The Patient Protection and Affordable Care Act — the health care overhaul law that President Obama championed and Republicans rejected — turns two on Friday.
The law is headed to the Supreme Court on Monday, where the Justices begin hearing three days of arguments about the constitutionality of the law. Ahead of the big day, we asked for questions from our audiences online and on air. Here's a sampling of questions, edited for clarity and length, and the answers.
Hungry for a good dystopia? Well, as you may be gathering from reports of the millions of tickets sold before prints were even shipped to theaters, author Suzanne Collins has a feast for you in the first movie installment of her young-adult trilogy The Hunger Games.
As the Supreme Court debates the constitutionality of his signature domestic policy achievement next week, President Obama will be keeping his distance from the events in Washington.
A coincidence of timing puts the president in South Korea for a global nuclear security summit on Monday and Tuesday, as the Supreme Court holds the first two of its three days of historic oral arguments on the new national health care law.
As the Supreme Court gets ready to hear arguments about President Obama's health care law, supporters and opponents are planning a flurry of rallies, press conferences and phone banks to remind people why the law is so great — or so terrible. Republicans have been energized by their desire to see the law repealed, but the issue could be more complicated for the GOP than it seems.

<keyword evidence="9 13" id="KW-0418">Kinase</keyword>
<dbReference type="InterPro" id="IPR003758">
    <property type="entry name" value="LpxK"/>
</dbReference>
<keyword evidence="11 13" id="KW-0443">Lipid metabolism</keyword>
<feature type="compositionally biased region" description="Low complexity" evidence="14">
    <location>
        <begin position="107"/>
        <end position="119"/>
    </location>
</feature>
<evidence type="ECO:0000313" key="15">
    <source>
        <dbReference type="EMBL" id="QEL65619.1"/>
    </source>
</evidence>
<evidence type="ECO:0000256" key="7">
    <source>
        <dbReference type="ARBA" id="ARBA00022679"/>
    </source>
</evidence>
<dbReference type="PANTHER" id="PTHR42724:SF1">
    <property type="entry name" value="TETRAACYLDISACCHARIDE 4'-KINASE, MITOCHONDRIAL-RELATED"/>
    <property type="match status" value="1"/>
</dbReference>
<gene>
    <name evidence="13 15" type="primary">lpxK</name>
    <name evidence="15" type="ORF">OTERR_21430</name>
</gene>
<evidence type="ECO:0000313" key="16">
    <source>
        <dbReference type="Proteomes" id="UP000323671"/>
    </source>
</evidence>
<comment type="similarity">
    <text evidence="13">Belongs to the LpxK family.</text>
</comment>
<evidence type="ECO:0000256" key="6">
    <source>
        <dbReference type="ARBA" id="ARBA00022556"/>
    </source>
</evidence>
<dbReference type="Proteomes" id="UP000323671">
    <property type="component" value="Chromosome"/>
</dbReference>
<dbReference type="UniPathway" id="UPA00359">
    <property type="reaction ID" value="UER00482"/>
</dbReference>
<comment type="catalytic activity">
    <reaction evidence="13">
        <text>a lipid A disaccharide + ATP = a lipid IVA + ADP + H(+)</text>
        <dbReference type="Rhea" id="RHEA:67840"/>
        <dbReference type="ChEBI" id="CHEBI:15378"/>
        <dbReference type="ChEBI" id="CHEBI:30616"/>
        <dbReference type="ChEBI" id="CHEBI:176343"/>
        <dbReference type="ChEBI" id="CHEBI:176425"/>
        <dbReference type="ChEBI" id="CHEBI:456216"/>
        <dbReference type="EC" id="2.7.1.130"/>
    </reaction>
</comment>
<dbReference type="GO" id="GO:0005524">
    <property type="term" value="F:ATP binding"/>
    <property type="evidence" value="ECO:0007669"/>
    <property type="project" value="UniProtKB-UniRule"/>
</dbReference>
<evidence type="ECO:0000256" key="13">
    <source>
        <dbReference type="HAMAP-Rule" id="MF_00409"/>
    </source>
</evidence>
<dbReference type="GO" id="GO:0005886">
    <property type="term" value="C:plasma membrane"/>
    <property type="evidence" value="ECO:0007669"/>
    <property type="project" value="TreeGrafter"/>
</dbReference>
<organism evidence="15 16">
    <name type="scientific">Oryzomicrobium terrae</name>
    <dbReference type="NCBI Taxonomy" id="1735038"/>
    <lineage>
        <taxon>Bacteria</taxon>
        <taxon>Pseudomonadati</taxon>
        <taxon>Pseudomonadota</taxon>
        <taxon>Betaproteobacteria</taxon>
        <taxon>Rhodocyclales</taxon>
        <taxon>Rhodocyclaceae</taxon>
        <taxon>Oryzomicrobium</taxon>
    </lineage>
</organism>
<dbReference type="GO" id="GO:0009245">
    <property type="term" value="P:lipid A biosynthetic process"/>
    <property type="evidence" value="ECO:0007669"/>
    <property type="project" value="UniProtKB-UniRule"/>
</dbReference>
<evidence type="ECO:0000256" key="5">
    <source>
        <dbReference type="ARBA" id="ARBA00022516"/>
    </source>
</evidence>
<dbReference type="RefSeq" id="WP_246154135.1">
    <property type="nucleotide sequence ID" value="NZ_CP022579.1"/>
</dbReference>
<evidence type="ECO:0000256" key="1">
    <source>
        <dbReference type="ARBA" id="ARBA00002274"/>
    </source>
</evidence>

Of the problems facing the nation's health care system, one rarely discussed factor helping up drive up costs is something called "health literacy." Like many health care-related issues, it’s a problem that affects not just patients but medical professionals."You could have a PhD and be very health illiterate," says Deborah Murray, associate director of the Health Education Though Extension Leadership program and organizer of a Health Literacy Summit taking place in Lexington.
Police officers in Lexington are using an online tool to keep track of crime trends across the city, and the information is also available to the public. RAIDS Online is a free service that pinpoints where crimes occurred on a map. Police spokeswoman Sherelle Roberts says users can narrow the search to a specific type of crime or to a specific neighborhood.
The Senate passed a bill Thursday to explicitly ban insider trading by members of Congress and the executive branch, and that means the Stop Trading on Congressional Knowledge Act is headed to the president's desk.
But this STOCK Act is quite a bit weaker than earlier versions.
The STOCK Act has been on a glide path ever since an explosive 60 Minutes story last fall highlighted the issue of members of Congress apparently profiting on nonpublic information.